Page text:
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STATE BASKETBALL: 'Heart over height' is the Newton rallying cry against Wheeler in Elite Eight
Newton's Armani Harris throws down a dunk in a regular season game against region foe Grayson. Harris, standing at 6-foot-6, is the Rams' tallest player. - photo by Anthony Banks

COVINGTON, Ga. — It’s probably safe to assume that Tyler Glover won’t mind having some of his words stolen for motivation when No. 3 Newton (26-3) meets Wheeler (18-10) in Wednesday’s Class AAAAAAA boys basketball state tournament game. 

When asked about his thoughts on how to defend the season's biggest opponent — literally speaking, with a frontline that goes 6-foot-10, 6-foot-9 and 6-foot-7 — in the biggest game to date, junior Armani Harris drew back on his diminutive teammate’s words of wisdom. 

“It’s heart over height,” Harris said. “That’s our forte right now. And it’s something, really, that I got from Tyler. He’s the shortest guy on our team (about 5-foot-7), but he brings it every day. He brings his heart to every game.” 

Harris, a 6-foot-6 junior, will team up with 6-foot-5 senior, Dre Butler, to try and neutralize the ample size advantage the Wildcats will have when they swing into Covington for Wednesday’s 7:30 p.m. Elite Eight matchup. 

The Wildcats, armed with 6-foot-10 senior power forward EJ Montgomery — widely regarded as the top class of 2018 player in Georgia — will likely trot out three or four people onto the court at a time who are at least two inches taller than Harris, who is Newton’s tallest player.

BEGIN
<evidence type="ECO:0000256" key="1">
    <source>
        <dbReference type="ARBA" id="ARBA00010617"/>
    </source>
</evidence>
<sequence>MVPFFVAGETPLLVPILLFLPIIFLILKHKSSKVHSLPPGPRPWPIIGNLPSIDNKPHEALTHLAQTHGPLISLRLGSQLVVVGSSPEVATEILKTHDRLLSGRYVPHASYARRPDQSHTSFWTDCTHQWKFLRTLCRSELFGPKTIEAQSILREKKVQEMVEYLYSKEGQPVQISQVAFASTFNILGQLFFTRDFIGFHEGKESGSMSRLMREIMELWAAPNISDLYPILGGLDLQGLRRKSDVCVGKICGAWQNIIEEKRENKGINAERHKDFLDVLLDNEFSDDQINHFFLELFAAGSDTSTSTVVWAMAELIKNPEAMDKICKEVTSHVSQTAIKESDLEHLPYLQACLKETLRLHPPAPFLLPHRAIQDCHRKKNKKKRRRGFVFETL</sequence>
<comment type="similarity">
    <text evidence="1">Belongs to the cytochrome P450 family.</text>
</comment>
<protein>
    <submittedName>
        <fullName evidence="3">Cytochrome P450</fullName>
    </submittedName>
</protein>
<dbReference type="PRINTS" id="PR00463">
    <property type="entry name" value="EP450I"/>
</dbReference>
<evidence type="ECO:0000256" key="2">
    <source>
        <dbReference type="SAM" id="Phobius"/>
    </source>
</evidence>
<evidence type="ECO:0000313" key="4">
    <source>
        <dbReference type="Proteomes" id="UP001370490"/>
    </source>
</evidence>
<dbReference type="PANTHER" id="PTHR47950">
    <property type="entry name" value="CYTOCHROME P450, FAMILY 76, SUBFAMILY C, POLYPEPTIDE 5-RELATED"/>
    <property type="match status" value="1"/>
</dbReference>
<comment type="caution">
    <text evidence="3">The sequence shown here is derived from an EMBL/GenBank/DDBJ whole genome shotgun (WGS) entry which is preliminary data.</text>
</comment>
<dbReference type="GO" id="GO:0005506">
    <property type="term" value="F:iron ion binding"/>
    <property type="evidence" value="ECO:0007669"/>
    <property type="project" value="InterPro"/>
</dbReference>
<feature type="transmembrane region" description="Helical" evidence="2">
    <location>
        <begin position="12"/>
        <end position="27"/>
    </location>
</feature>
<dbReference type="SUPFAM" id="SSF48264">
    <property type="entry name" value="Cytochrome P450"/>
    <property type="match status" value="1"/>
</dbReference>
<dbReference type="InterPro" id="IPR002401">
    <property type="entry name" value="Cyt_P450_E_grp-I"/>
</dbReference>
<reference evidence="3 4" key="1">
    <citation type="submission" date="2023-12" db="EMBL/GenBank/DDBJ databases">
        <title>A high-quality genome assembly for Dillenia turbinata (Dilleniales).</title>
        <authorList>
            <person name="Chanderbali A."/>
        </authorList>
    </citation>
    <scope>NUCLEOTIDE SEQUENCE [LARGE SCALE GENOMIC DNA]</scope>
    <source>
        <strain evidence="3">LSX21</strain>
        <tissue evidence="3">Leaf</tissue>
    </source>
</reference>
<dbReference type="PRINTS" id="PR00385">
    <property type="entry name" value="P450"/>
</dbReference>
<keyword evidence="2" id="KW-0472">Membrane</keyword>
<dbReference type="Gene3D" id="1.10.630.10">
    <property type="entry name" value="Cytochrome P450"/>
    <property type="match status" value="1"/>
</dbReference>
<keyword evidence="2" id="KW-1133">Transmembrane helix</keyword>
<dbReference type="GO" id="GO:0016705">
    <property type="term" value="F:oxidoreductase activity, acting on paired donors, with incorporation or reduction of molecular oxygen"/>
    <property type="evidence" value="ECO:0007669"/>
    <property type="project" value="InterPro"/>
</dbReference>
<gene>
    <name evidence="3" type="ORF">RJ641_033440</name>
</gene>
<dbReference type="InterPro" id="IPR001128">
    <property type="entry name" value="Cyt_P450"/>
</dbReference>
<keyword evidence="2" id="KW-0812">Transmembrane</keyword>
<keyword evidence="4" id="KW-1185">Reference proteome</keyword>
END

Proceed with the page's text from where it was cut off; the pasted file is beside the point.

EJ Montgomery
It will literally be a tall order for Newton to try and corral Wheeler's 6-foot-10 power forward, EJ Montgomery and the Wheeler front court players Austin Johnson (6-foot-9) and Brandon Younger (6-foot-7). - photo by Anthony Banks

It’s an arduous task for Butler and Harris, but one that Butler, a UT-Chattanooga football signee — says he’s not backing down from. 

“You just have to go stronger than them,” Butler said. “They’re gonna try to push you around and everything, because of their length. And they’re going to try and jump over you and out jump you. But you’ve basically just got to be powerful. Be you and stand your ground.” 

Newton head coach Rick Rasmussen was even more direct when discussing his confidence, and the necessity, of his front line having a big game. 

“I know they can,” Rasmussen said. “They’d better. That’s the bottom line. And we know what they’re capable of. Their front line is 6-9, 6-10, 6-7. Ours is 6-6 and 6-5. Ashton (Hagans), at 6-foot-4, is probably our third big player on the court at once.” 

Rasmussen could also go with reserves Gabe Gates (6-foot-4 with long wing span) and Shawn Butler, another 6-foot-6 senior, “depending on the situation.” But Rasmussen knows the brunt of the work in containing the Wildcats’ size will rest on the shoulders of Harris and Butler. 

The wildcard in the Rams’ chances to best a confident Wheeler bunch that’s won six of its last eight games could actually be the play of its perimeter players — guys like Tyrease Brown, Tre Clark and, yes, Glover as well — who make Newton an exponentially better team when they’re shooting it well.  

Dre B
At 6-foot-5, Dre Butler (pictured), along with 6-foot-6 junior Armani Harris will look to play above the rim to combat Wheeler's height Wednesday. - photo by Anthony Banks

“We definitely need to play well from the perimeter,” Rasmussen said. “We need to shoot the ball well and make good decisions. Taking care of the ball, having discernment will be key. Knowing when to get it inside or when to take it outside. Handling pressure. Guard play will be extremely important.” 

In Saturday’s Sweet 16 win over Mountain View, the Rams survived a much smaller, but hot-shooting ballclub that drained 12 3-pointers. But not to be lost in that impressive stat is the fact that Newton drilled eight treys of its own, while going 25-of-26 from the free throw line. 

And while Rasmussen feels the matchup between his guards and Wheeler’s guards may be a bit more favorable than that with Mountain View, he’s also quick to point out the fact that Wheeler’s backcourt is no slouch.